Doing Politics is an open-access book from Richard Freeman, designed to unpack the everyday actions–the doing–of politics. Politics is a verb, and this user-friendly, almost interactive, book is a helpful guide in trying to make sense of it all. Bookmark this online text, and tuck into the search bar to help you navigate key concepts and ideas.
Doing Politics , By Richard Freeman
From the book description
The development of the social scientific disciplines in the course of the twentieth century found little room for the study of politics as a human, social activity. This was in part because political science left it to sociology, and sociology left it to politics. It was perhaps in part, too, because people sought explanations for what goes on in other, bigger things, such as class and the structure of the state, or party and electoral systems. And it may have been because they thought there was nothing to see, and so nothing to explain: people on the streets, in town halls, in parliaments and international organizations were there to do politics, but they weren’t politics itself. Politics was not the talking, but what we talk about; politics was not the meeting, but the reason for meeting and what happened as a result.
When we teach politics, we talk about political institutions, international relations, public policy and political theory. But when we see politics – whether in the media or in the world around us – we see people doing all sorts of things: marching and shouting, chanting, occupying, organizing and campaigning, meeting and talking, debating and speech-making, reading and writing. And all this activity seems only heightened by austerity, as a new engagement in politics is expressed in public demonstrations of new and radical kinds, in referenda and associated discussion, in the formation of new parties, in an urge to ‘do politics differently’.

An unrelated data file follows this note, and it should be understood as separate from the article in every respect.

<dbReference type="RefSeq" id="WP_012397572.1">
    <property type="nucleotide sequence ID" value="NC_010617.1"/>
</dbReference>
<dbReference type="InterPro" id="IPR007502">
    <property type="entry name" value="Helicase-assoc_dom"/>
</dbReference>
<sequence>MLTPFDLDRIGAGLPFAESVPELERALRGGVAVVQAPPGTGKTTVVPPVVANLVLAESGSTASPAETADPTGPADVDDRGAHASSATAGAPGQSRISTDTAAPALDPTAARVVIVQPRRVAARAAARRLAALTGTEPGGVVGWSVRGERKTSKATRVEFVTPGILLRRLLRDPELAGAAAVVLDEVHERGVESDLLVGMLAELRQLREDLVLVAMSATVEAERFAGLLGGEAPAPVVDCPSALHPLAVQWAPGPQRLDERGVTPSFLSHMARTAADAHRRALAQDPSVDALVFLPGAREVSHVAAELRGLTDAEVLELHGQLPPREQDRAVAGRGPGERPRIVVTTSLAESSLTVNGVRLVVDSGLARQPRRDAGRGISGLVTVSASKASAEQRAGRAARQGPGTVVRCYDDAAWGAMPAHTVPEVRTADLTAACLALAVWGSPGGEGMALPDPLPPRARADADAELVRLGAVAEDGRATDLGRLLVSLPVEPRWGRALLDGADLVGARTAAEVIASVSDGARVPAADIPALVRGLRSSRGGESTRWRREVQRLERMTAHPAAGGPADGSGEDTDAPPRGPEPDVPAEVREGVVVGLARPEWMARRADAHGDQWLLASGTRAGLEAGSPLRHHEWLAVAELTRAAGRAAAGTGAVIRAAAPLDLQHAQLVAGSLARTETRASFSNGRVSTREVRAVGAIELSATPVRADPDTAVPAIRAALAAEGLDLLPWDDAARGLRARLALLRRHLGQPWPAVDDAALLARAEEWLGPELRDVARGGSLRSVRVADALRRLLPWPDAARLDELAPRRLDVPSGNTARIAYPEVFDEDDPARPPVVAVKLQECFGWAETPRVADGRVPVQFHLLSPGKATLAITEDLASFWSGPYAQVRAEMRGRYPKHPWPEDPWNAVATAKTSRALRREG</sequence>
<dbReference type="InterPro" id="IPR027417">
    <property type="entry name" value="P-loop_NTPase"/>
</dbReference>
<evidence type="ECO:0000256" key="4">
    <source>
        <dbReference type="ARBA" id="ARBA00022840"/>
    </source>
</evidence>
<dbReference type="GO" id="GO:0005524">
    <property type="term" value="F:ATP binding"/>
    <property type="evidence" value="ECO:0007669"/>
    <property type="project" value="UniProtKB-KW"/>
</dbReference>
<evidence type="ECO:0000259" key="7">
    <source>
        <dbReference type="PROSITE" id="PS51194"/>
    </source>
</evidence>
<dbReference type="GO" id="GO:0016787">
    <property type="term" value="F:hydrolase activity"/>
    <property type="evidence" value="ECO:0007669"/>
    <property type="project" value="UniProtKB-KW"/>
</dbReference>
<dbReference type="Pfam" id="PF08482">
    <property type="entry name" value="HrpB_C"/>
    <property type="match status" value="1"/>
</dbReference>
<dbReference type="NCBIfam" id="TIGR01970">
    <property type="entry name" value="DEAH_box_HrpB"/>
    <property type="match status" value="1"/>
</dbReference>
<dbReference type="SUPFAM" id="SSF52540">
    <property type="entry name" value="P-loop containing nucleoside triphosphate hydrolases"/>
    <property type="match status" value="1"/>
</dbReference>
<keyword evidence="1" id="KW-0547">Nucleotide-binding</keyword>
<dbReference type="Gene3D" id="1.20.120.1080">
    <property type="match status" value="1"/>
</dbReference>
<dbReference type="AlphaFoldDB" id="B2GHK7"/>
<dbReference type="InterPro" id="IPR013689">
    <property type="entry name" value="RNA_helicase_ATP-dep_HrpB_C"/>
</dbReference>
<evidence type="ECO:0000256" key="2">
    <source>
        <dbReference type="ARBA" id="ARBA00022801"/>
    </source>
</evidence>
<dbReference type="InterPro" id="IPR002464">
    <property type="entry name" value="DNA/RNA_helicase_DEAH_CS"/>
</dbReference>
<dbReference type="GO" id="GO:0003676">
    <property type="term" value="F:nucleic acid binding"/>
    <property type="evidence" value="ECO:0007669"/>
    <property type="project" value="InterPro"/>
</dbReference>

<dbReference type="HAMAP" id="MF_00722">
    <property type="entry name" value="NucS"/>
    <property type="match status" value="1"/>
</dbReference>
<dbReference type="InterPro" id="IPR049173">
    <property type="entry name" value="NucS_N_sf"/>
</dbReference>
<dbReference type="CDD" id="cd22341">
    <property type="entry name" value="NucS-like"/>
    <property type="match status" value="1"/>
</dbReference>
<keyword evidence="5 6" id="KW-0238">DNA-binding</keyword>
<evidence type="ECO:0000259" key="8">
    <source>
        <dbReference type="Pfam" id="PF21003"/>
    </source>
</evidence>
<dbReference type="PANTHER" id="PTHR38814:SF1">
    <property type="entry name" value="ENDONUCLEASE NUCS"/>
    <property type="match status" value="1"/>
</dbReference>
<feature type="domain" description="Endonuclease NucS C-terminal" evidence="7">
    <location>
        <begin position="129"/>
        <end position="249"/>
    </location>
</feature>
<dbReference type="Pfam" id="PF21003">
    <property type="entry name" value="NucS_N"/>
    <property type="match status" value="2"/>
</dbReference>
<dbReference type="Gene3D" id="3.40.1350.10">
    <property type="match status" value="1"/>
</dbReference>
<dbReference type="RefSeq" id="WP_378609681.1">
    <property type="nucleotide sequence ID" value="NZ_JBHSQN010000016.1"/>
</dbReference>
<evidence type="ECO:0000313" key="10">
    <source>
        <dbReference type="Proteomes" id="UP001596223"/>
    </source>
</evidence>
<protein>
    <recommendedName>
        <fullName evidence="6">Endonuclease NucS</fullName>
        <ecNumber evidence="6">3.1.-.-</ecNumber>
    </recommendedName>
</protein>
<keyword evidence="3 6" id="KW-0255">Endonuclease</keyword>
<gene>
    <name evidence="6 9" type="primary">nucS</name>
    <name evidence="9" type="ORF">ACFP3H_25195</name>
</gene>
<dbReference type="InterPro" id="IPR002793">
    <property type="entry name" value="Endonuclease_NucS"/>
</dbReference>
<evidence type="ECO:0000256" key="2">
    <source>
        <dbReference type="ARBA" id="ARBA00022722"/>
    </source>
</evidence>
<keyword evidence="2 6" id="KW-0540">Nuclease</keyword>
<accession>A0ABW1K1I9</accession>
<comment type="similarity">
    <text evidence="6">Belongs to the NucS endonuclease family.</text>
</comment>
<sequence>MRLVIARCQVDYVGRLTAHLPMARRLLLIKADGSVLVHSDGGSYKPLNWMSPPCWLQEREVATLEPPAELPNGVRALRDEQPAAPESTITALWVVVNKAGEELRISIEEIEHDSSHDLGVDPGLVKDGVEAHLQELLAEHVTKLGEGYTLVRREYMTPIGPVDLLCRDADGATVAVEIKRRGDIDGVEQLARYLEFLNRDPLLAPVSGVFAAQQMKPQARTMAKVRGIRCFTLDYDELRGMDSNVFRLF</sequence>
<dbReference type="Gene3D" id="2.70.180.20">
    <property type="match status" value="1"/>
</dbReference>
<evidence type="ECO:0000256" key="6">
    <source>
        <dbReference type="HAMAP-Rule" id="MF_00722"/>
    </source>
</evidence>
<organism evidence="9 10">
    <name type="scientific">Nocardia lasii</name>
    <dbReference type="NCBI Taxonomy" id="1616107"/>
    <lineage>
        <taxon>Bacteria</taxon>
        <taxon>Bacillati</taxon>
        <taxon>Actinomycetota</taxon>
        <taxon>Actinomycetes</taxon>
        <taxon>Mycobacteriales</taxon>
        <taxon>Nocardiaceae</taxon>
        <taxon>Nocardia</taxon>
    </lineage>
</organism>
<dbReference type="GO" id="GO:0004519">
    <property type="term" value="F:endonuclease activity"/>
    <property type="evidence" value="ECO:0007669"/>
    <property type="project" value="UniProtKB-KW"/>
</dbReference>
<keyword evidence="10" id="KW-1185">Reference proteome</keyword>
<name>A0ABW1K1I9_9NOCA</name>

I want to see politics differently. I have an idea that much of the significance of politics is in all this doing, in its process as much as or as well as its outcome. I don’t want to say that we should do anything less than we’ve always done, let alone suggest that class and policy and federalism are any less important than we thought. I do want to say there’s something else we’ve always known but somehow always contrived to miss, which is that politics is a specific mode or domain of human activity and that its terms and conditions, the vocabulary and grammar of its doings and sayings, are worthy of attention in their own right.Doing Politics, by Richard Freeman
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